I’ve moved four times in just over 20 years. It’s not gotten easier with time. You want to know what it has taught me? Owning stuff is overrated. Even if it is something you have created or treasured.
Yes, I did wind up owning that amount of books. I wound up donating about four boxes worth to Goodwill or the local library. Recently, I’ve had to become very choosy about how many books are in my collection.
It’s a funny situation.
In the summer of 2020, I wound up being the last adult at my house for a couple months. My wife, Laura, had managed to find a great job opportunity in southern Iowa. It was going to be a brave new world for me, who had spent most of my life living in Eastern Iowa, and my wife and two kids, who had lived there for all of their lives.
My wife had actually moved the fall before to our new hometown, installing herself in an efficiency apartment near her work while returning to our home on the weekends and holidays. I’m not sure I really hinted at it that much on this blog at the time, but Summer 2019 – Summer 2020 was one of the weirdest times in my life and my family’s life. I was trying to keep things together – not often perfectly – while working a job that I knew I was going to be leaving at the end of the year. Laura felt like she was missing out on our daughter’s senior year, but she was being too unfair – she had always been part of our kids’ activities and lives, and this was something she was doing for all of us. And, of course, we had COVID happen in the middle of everything and both disrupt my daughter’s senior year, delay my son’s post-high school training, and stop my lame duck year at my school district dead in its tracks.
The biggest change, and the biggest challenge for us, was the house that we had spent the last 12-13 years in. The kids had spent the vast majority of their remembered childhoods in that home. It was the largest home I’ve ever lived in. And we had to clear it out and move whatever we were going to move halfway across the state within a few months.
As you can see, there was a lot of stuff to deal with. It included kid junk from several eras of childhood, both my kids’ and my own. It included nick-knacks on top of nick-knacks obtained on a whim for long-forgotten reasons. There was stuff stored behind other stuff and underneath still more stuff that had been long forgotten about by both myself and my wife. There was at least one big pile of newspapers filled with my ramblings about long-forgotten council meetings or interviews with fifth-string candidates in the Iowa Caucuses. Some of it was just short of trash, decorations for holidays that had been made snacks of by the occasional mouse.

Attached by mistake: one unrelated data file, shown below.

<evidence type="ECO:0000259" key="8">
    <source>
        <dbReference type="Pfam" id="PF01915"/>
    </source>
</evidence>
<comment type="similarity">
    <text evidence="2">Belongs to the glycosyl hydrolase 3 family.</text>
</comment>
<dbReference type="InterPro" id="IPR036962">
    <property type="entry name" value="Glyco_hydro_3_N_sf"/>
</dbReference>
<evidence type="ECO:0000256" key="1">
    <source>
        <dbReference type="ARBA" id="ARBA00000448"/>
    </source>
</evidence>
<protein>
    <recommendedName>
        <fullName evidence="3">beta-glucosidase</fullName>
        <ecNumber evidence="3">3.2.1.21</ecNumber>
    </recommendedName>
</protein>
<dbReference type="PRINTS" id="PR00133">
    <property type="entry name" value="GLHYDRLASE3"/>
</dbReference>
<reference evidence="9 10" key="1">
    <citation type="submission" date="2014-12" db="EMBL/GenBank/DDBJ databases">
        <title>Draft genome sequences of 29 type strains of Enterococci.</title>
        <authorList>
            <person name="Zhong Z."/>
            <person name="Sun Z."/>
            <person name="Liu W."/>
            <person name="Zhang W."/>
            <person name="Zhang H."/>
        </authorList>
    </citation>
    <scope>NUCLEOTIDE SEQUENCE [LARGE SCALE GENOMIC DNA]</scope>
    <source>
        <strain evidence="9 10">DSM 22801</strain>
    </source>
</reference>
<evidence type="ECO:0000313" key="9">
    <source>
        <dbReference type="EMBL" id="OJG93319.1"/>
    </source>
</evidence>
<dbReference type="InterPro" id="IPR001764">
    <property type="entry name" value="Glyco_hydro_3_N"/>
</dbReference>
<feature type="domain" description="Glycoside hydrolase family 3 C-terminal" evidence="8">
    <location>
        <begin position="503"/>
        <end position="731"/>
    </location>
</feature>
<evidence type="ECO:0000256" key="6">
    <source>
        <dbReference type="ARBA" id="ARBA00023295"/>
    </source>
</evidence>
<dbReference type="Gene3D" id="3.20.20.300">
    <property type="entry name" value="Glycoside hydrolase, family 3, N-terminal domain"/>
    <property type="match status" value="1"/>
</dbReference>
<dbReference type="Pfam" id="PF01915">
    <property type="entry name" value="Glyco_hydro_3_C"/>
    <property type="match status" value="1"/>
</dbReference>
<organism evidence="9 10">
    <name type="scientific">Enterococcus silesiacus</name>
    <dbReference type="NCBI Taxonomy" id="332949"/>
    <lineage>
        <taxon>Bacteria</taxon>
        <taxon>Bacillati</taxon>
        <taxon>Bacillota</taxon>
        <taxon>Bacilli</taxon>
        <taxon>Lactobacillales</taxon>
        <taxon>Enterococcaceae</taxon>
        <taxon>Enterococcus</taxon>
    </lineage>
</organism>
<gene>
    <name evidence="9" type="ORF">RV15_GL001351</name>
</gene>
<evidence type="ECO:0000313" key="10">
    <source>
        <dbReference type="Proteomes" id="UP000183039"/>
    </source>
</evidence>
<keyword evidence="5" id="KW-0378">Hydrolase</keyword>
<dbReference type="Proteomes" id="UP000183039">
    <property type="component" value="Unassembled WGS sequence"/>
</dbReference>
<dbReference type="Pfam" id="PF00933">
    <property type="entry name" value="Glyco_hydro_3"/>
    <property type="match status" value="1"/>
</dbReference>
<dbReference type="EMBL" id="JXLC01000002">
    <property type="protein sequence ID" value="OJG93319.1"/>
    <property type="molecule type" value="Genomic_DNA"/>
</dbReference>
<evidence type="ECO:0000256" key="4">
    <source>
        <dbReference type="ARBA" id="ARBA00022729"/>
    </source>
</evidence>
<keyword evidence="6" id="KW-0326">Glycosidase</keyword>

All of those things we spent a lifetime collecting and keeping for “when we needed it.” Until the day came when we didn’t need it anymore.
I remembered a specific time when I was faced with a pile of those old newspapers, reminders of a career past when I did my best to let people know about their community even though not everyone read those stories. For a while, they defined who I was.
I sent that entire pile out to the trash hauler. I will tell you that getting rid of that was a massive relief.
There were many nick-knacks that I had kept over the years, items that long lost their meaning. Those went into the hauler, or over to Goodwill. There were so many clothes that I kept just to keep them and they were so far in the back of the closet that they never saw the light of day. I think I remember filling about five or six large black garbage sacks full of clothes and shoes to Goodwill. They got a lot of plus-sized clothes from me, that is for sure.
One thing that I realized:
If you don’t see it and you can’t reach it easily, it’s almost like you don’t own it.Jason Liegois
There’s very few things that I absolutely had to keep. There are the fiction writings that I’ve generated, off and on, ever since I turned 14. Those are stored in file folders or, nowadays, on external hard drives or flash drives. There are the photos of my family, both hard copies and electronic ones, that we’ve either got up on the walls or stored someplace safe. There are the books that I kept after getting rid of… maybe eight of those boxes of books over the past four years and four of them in that last year alone. If I want a book now, it has to be either high on my list or I go the Amazon Kindle route.
If there is one thing that the move solidified for me, it’s that material things are not the best investment for me. I want to invest in my health and the health of others. I want to spend what excess resources I have on great experiences for me, my wife, and our kids. I want to help them if they need it down the line.
It’s funny, but I’ve been reading (in slow starts and stops) a one-volume copy of The Lord of the Rings. I know a lot of people connect with the humans (naturally) and the elves in that story, but it’s the hobbits that might have made the most connection to me. I can see myself as a version of them, working at a simple job, in a simple hobbit hole in the ground, and spending my time meeting with friends and family over a fire (or maybe watching soccer, lol).
As I get older, I start wanting to simplify things more and more. Leaving some of the things a younger man bought was one of them.
Author’s Note: I debated whether to make this part of the Volume II (my life as a young adult) or the Volume III (my life since I rededicated myself to writing, also known as the present time). By a narrow margin, I decided on titling it in the Volume II section since the things I was getting rid of came from my younger self.
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